Tom Brady's agent thinks he has a solution for an 18-game NFL regular season: Limit how many games each player can suit up.
The players' union opposes expanding the season by two games, one of the main sticking points in negotiations with the league for a new collective bargaining agreement.
Though agent Don Yee believes 18 games mean more bodily punishment, leading to shorter careers and possibly shorter life spans, he had these suggestions for making the change more acceptable:
» Increase the roster from 53 players to 58, and make all eligible to play on game day; currently, only 45 can play.
» Institute a rule that prohibits any player from appearing in more than 16 games.
"This compromise will create even more interest from fans," Yee said in an e-mail to The Associated Press. "What two games will the head coach sit the starting QB? That's a discussion that will set sports talk radio airwaves afire.
"This compromise will also be popular with coaches and general managers who want a greater opportunity to develop younger players," he said. "The NFL doesn't have a minor league, and this compromise will force meaningful participation by younger players on the roster.
"Players also would endorse this because each would effectively get two bye weeks during the year. Bye weeks afford important healing time and personal time away from the game."
Yee sees a lengthened regular season as a virtual free revenue stream for the league.
"The owners want two more regular-season games to sell to television networks, and give their own NFL Network more games. More games mean more money. And the NFL Network is a growing asset owners don't share with the players," he said.
NFL spokesman Greg Aiello said the league had no comment on the proposals.
Jeopardizing the 2011 season because of the 18-game proposal and spending too much money on rookies "is ludicrous because both issues are easily solvable. And if they aren't quickly solved, the owners and players will be insulting the intelligence of football fans everywhere."
Yee addressed misspent money on draft picks, saying: "Each year brings high-profile rookies who end up making a lot of money and contributing very little. The Oakland Raiders' experience with JaMarcus Russell infuriated many and is the owners' 'Exhibit A.'
"Every NFL team has a JaMarcus Russell story. Now the owners want the players to bail them out of this situation."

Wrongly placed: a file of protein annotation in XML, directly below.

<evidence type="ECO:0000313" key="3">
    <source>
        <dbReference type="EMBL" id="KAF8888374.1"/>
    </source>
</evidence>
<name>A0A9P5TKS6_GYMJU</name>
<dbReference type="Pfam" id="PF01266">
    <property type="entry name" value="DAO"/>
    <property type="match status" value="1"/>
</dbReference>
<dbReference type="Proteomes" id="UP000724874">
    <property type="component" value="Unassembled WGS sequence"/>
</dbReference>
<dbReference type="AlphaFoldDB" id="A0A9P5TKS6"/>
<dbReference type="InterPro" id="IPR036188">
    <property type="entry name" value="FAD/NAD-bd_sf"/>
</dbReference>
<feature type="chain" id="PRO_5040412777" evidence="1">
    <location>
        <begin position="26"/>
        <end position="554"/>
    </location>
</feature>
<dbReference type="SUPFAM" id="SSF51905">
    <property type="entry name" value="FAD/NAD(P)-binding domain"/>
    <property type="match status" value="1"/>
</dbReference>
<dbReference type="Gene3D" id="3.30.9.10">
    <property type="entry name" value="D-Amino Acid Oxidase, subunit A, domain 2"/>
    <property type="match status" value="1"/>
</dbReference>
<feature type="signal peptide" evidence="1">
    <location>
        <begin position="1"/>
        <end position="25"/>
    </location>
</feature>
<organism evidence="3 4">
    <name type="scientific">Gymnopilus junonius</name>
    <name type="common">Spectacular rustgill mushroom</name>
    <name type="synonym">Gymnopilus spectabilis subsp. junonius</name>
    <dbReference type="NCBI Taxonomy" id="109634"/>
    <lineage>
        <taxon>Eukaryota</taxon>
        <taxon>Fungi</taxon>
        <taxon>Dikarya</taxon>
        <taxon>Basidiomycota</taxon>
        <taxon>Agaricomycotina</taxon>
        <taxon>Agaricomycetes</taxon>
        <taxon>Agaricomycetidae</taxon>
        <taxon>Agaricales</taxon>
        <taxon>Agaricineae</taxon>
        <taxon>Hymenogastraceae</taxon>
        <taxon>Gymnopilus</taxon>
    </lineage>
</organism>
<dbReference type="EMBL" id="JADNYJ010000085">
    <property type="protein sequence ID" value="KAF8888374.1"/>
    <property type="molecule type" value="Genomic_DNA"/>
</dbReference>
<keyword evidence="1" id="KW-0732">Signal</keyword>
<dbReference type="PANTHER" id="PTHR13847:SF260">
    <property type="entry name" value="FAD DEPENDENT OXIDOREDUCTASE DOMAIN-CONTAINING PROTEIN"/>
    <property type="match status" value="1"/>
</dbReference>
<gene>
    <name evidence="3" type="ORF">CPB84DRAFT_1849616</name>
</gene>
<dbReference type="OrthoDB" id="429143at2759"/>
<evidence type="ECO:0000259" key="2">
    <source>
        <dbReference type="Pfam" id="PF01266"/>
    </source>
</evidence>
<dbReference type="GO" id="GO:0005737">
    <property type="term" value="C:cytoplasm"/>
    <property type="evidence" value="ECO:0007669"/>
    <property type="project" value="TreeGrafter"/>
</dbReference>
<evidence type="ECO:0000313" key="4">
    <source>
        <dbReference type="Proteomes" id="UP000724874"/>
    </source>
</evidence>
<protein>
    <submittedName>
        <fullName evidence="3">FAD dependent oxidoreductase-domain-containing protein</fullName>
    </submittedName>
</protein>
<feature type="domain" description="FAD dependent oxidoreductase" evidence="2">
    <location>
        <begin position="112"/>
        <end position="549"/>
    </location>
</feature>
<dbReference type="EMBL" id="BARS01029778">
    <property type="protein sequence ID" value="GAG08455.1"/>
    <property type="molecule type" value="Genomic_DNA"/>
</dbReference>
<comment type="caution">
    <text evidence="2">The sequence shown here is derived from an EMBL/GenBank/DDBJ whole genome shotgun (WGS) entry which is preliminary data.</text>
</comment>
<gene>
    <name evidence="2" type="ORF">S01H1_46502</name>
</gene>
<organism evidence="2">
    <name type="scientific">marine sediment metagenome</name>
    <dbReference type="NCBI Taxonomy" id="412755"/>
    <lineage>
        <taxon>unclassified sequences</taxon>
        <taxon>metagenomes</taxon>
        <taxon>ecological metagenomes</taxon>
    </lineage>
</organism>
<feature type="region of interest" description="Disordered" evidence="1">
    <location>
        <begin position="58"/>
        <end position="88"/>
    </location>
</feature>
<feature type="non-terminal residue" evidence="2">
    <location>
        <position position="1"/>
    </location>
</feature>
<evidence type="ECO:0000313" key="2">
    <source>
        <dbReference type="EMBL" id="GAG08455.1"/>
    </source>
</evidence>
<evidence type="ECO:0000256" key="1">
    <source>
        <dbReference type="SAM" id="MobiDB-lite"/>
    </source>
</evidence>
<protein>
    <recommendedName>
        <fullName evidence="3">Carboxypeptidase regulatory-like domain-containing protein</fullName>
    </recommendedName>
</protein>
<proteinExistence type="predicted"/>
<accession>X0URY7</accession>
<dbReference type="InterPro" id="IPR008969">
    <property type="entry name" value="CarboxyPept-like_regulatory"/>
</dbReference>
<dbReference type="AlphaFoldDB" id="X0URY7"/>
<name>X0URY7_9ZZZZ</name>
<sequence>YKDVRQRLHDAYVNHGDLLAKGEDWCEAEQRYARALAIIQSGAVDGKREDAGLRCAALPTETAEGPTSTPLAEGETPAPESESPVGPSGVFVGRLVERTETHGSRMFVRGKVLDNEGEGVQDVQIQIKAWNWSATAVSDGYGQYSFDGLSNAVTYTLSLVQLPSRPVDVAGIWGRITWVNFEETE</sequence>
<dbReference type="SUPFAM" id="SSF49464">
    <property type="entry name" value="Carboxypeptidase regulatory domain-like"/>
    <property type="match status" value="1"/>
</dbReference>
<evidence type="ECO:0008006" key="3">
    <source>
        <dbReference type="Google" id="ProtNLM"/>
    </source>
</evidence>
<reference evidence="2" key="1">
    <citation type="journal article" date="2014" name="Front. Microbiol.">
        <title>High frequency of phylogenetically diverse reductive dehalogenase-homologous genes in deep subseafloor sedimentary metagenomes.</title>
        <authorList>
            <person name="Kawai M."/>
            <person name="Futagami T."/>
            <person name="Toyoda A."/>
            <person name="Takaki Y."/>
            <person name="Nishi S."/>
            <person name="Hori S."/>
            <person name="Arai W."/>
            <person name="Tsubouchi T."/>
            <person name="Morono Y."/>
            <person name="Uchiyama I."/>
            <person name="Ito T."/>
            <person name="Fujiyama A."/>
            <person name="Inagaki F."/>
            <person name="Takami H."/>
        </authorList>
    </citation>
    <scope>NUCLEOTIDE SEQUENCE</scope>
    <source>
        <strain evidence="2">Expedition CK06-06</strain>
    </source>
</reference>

Yee suggests the solution is drafting more wisely.
"There really isn't any excuse for significant blunders like Russell," Yee said. "NFL draft choices undergo a level of scrutiny that would make a TSA agent blush. Every potential draft pick's personal, social and academic history is analyzed, sometimes by former FBI agents employed by the league or team. Their entire medical histories are revealed. Every game and practice is available on tape. Psychological profiles and intelligence tests are given.
"The prospects also participate in all-star games and the NFL combine. Yet, poor decisions happen every year. An obvious conclusion is that some teams employ poor decision makers, and this is within the owners' control to fix, not the players'."
Yee also advises teams who don't think a player is worth the money he's slotted to receive when that team's turn to choose arrives, pass on the pick. He admits it "takes guts," but notes a substantial portion of the New England Patriots' roster is made up of undrafted players. Teams don't necessarily need a roster full of high draft picks to win.
Another suggestion: If a draft pick is demanding too much money, don't pay it. History shows when teams have done that, they usually are right.
"In 1979, the Buffalo Bills made Tom Cousineau the first pick in the entire draft," Yee said. "The Bills refused to pay Cousineau what he was being offered by a Canadian Football League team. Cousineau went to Canada and on to a modestly successful pro career. The Bills did OK, too. Shortly after rejecting Cousineau's demands, they went to four Super Bowls."
Other issues in the bargaining process involve, among others, treatment of retired players and continuing health care coverage for those who leave the game.
"But paying rookie players and having a longer season shouldn't be the impediment to an exciting 2011 season," Yee said.
Copyright 2011 by The Associated Press